So, I do agree with you that much of TV is boring. In fact, I tend to think that, as watching TV bores people, they become depressed and unhappy—your recent blog about happiness comes to mind here. And yes, there is the element of schaudenfreud in a lot of what passes on TV as “entertainment”.

    But there *are* occasions—quite a few in fact—where videos go viral and bring to local and/or national attention something that requires justice. Most of these times, if the video had not gone viral, nobody would have been held accountable and/or responsible for their actions; and injustice would have been the result.

    Then too as regards entertainment TV, while I do agree with you that most of it is boring, there is a small amount of it that well done and worth the time one takes to watch it. I can become very interested in a program that deals with the complexity of life and tells (teaches?) me something about how to deal with it or is informative in some other way.

    If entertainment TV starts to bore me, there’s an easy way to handle that: Turn it off and read a book. Well, that’s my solution to that particular problem. MCS

    Comment by Mary S. — January 17, 2012 @ 3:14 pm

  2. Jim, Thinking over my above comments, I should add that I did not include the “there’s something wrong with this picture” aspect of so many of the postings on YouTube–especially those that go viral and that are of the “bad” varienty.

    For instance, why those Marines who urinated on the bodies of the Taliban is something that has one asking the question, “What’s wrong with this picture?” and adding, “in so many ways.” The action they have done and the fact that they actually boast about desecrating the bodies of men who, and find it such that they want the world to see what they have done. Admittedly the dead men are their enemies, but they are also human beings.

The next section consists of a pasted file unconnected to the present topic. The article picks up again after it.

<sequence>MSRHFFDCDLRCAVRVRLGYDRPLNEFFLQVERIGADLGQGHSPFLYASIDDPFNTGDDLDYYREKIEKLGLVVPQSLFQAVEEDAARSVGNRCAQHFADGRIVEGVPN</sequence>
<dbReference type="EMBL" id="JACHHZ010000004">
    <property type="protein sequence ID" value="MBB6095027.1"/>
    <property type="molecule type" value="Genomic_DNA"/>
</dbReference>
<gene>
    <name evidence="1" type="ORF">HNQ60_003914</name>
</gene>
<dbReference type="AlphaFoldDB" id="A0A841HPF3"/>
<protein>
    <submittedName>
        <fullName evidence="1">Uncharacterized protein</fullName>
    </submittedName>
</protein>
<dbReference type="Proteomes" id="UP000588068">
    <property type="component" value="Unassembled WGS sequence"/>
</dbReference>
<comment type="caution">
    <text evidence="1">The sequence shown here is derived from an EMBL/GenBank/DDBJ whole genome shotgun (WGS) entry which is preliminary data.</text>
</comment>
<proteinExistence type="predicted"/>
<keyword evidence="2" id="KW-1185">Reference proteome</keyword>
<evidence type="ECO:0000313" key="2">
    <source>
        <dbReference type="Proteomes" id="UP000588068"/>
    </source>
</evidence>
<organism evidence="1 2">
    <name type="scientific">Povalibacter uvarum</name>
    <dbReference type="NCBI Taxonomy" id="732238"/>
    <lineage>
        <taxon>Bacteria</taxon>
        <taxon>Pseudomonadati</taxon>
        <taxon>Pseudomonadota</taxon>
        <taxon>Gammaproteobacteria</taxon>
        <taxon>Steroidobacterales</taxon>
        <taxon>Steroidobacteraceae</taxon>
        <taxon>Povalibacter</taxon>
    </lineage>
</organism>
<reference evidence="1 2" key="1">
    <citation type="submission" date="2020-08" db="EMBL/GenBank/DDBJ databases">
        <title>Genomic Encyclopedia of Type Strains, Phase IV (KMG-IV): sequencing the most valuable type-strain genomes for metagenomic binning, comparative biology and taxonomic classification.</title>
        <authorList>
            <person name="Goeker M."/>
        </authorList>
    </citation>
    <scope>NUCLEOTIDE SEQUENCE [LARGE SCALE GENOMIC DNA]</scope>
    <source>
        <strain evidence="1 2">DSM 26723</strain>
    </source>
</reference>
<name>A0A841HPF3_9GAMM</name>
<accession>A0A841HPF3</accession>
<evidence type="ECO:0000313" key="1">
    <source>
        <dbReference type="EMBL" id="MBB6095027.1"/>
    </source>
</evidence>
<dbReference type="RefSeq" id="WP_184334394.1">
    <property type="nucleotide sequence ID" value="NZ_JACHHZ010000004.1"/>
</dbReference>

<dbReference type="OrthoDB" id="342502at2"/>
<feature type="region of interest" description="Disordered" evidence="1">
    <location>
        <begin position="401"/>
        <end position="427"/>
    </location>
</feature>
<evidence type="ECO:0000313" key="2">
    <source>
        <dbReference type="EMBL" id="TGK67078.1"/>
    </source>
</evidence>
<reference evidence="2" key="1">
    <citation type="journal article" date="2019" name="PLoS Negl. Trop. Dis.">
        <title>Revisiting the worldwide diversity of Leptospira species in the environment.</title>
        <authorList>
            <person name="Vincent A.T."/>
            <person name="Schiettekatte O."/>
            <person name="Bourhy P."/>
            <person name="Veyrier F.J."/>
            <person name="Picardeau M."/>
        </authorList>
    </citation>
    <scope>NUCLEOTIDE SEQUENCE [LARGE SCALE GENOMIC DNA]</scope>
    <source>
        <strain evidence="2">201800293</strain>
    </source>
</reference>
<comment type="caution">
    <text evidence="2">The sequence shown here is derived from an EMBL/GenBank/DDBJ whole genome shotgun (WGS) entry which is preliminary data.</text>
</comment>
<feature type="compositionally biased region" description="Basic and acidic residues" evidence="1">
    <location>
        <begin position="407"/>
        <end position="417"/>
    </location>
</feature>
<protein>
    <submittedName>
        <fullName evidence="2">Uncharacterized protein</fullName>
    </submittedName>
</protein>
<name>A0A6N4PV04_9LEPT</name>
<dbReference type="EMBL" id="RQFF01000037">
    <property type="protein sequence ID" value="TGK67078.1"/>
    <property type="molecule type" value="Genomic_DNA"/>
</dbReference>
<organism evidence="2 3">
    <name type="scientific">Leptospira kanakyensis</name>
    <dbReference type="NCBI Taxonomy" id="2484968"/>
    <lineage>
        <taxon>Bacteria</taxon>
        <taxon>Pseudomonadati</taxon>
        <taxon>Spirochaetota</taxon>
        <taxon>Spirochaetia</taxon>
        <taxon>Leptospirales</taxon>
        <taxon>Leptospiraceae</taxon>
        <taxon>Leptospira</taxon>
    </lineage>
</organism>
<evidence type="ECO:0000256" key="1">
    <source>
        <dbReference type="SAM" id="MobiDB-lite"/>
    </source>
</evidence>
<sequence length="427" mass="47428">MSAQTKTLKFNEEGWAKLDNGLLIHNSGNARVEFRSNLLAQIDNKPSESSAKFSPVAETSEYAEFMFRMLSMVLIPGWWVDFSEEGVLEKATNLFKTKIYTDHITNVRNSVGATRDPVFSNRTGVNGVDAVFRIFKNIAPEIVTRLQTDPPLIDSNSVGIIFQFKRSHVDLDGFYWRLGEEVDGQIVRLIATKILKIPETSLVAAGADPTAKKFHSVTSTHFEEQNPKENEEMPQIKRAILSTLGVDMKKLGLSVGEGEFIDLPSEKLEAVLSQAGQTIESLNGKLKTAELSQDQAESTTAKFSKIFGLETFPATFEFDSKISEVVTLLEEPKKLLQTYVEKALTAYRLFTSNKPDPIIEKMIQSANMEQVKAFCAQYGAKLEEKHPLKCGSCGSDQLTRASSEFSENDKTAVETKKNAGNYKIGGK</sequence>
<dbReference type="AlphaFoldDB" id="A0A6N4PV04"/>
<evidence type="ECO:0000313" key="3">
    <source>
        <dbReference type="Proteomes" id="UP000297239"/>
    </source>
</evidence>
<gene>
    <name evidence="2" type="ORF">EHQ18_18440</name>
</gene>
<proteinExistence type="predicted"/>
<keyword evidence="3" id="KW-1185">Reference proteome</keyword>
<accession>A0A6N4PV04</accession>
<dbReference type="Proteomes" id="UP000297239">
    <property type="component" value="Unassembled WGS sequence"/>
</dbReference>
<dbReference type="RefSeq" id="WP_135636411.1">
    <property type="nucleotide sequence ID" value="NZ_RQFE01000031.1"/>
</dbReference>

And to bring things up to date on the Chicago incident where the 6 teenagers attacked one teenager to rob him: Today they have announced that 7 teenagers(including presumably the one tho participated by taking the video) have been arrested. Not sure about the charges yet. I hear, so far, one of the attackers is being charged as an adult. Yet, again, there is the question that makes one ask, “What’s wrong with this picture”–wrong in so many ways.

    These situations seem to me to be such that *everything* is wrong with the situation (or the “picture”). The one bright spot I can see in all of it is the fact, as I mentioned, at least some form of justice for the victims (and their families who also suffer) comes sooner rather than later. It does remain to be seen what the final result as regards justice will be. MCS

    Comment by Mary S. — January 18, 2012 @ 11:47 am